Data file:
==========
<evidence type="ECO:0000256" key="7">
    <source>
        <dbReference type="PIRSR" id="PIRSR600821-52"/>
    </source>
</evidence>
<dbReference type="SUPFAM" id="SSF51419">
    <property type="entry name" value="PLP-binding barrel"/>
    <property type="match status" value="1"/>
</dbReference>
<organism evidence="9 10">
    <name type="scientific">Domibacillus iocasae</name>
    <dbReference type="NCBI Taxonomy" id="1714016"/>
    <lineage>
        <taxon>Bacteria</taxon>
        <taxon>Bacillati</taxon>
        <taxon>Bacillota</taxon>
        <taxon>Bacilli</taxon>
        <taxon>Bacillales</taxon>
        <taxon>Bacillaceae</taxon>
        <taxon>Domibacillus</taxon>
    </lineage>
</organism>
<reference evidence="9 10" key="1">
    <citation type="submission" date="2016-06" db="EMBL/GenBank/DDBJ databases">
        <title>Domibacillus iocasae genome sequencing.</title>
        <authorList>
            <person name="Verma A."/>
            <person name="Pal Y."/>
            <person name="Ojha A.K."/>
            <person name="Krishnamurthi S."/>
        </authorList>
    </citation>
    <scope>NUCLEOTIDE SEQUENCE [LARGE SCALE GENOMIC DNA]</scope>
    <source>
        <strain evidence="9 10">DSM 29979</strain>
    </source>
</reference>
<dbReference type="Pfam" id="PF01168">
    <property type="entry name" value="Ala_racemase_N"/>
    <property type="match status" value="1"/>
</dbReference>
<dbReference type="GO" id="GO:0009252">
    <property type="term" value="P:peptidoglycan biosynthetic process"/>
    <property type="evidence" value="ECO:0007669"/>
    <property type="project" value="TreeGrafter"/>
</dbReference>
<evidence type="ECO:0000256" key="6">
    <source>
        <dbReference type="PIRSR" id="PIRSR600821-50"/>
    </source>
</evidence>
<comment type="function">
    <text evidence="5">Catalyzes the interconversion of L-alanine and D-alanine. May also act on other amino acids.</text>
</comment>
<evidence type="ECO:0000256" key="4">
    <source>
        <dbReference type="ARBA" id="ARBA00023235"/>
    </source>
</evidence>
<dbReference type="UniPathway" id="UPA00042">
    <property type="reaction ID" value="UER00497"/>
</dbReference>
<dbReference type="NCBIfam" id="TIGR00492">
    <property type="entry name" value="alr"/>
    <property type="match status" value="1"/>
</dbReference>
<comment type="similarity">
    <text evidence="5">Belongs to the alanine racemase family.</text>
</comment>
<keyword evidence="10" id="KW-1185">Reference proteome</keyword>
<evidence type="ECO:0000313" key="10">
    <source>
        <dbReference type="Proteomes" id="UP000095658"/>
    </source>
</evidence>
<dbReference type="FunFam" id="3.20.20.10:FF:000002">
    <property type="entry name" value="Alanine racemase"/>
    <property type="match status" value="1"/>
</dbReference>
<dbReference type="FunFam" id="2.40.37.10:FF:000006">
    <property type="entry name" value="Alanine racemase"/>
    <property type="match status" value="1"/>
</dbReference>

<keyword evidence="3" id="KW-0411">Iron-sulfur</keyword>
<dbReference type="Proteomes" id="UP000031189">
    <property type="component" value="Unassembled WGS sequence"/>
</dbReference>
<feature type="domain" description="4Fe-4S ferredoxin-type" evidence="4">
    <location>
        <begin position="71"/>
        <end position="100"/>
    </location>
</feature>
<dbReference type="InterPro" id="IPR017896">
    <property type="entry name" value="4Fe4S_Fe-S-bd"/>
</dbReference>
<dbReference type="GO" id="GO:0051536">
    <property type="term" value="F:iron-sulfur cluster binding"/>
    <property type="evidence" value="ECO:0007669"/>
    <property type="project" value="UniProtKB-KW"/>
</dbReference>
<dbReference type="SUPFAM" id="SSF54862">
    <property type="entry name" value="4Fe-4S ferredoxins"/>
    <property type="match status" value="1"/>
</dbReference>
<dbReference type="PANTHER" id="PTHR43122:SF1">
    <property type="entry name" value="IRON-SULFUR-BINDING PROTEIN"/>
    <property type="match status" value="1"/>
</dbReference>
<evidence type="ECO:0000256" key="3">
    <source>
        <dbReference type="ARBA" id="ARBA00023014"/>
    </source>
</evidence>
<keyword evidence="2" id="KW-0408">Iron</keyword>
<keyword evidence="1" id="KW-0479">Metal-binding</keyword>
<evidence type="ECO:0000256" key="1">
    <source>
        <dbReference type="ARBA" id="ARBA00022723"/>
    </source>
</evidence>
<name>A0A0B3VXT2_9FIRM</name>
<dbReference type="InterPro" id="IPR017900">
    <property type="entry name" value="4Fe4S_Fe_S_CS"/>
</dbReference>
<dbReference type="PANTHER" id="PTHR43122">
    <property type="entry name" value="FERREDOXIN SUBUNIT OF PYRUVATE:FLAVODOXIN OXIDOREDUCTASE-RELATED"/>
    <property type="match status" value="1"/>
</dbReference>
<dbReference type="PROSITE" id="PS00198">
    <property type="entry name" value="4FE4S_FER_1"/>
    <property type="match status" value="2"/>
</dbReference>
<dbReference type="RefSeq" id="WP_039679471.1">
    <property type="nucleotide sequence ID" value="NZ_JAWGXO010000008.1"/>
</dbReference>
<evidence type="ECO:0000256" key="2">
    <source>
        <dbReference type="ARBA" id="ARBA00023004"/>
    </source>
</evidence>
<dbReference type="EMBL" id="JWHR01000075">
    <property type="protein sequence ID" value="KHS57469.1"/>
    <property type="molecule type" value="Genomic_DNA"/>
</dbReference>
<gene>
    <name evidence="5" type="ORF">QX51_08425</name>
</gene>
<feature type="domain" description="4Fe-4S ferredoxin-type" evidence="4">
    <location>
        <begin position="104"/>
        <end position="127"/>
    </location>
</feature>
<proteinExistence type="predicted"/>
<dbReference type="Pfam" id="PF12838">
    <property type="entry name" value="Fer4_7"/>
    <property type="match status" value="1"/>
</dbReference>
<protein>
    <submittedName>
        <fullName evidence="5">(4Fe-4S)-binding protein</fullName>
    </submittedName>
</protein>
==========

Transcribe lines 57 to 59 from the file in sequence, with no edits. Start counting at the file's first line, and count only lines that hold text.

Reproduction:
        <dbReference type="ARBA" id="ARBA00023235"/>
    </source>
</evidence>